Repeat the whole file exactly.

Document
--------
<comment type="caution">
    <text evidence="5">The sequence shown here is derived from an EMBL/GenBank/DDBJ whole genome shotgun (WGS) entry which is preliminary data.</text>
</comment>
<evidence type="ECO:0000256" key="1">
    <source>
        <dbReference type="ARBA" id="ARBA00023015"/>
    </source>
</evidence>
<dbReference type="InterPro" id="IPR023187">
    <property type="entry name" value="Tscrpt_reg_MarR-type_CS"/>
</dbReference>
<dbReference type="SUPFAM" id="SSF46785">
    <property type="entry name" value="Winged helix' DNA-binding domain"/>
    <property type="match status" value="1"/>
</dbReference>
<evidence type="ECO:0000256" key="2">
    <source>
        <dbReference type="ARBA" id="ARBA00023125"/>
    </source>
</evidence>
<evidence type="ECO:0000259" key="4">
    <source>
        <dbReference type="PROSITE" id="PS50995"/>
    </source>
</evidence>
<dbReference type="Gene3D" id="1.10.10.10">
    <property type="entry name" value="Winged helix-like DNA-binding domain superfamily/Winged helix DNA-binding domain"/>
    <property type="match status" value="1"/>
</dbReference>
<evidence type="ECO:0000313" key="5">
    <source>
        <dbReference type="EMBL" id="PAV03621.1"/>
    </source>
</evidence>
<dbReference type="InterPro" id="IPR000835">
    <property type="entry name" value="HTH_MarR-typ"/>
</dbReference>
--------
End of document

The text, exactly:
<comment type="caution">
    <text evidence="5">The sequence shown here is derived from an EMBL/GenBank/DDBJ whole genome shotgun (WGS) entry which is preliminary data.</text>
</comment>
<evidence type="ECO:0000256" key="1">
    <source>
        <dbReference type="ARBA" id="ARBA00023015"/>
    </source>
</evidence>
<dbReference type="InterPro" id="IPR023187">
    <property type="entry name" value="Tscrpt_reg_MarR-type_CS"/>
</dbReference>
<dbReference type="SUPFAM" id="SSF46785">
    <property type="entry name" value="Winged helix' DNA-binding domain"/>
    <property type="match status" value="1"/>
</dbReference>
<evidence type="ECO:0000256" key="2">
    <source>
        <dbReference type="ARBA" id="ARBA00023125"/>
    </source>
</evidence>
<evidence type="ECO:0000259" key="4">
    <source>
        <dbReference type="PROSITE" id="PS50995"/>
    </source>
</evidence>
<dbReference type="Gene3D" id="1.10.10.10">
    <property type="entry name" value="Winged helix-like DNA-binding domain superfamily/Winged helix DNA-binding domain"/>
    <property type="match status" value="1"/>
</dbReference>
<evidence type="ECO:0000313" key="5">
    <source>
        <dbReference type="EMBL" id="PAV03621.1"/>
    </source>
</evidence>
<dbReference type="InterPro" id="IPR000835">
    <property type="entry name" value="HTH_MarR-typ"/>
</dbReference>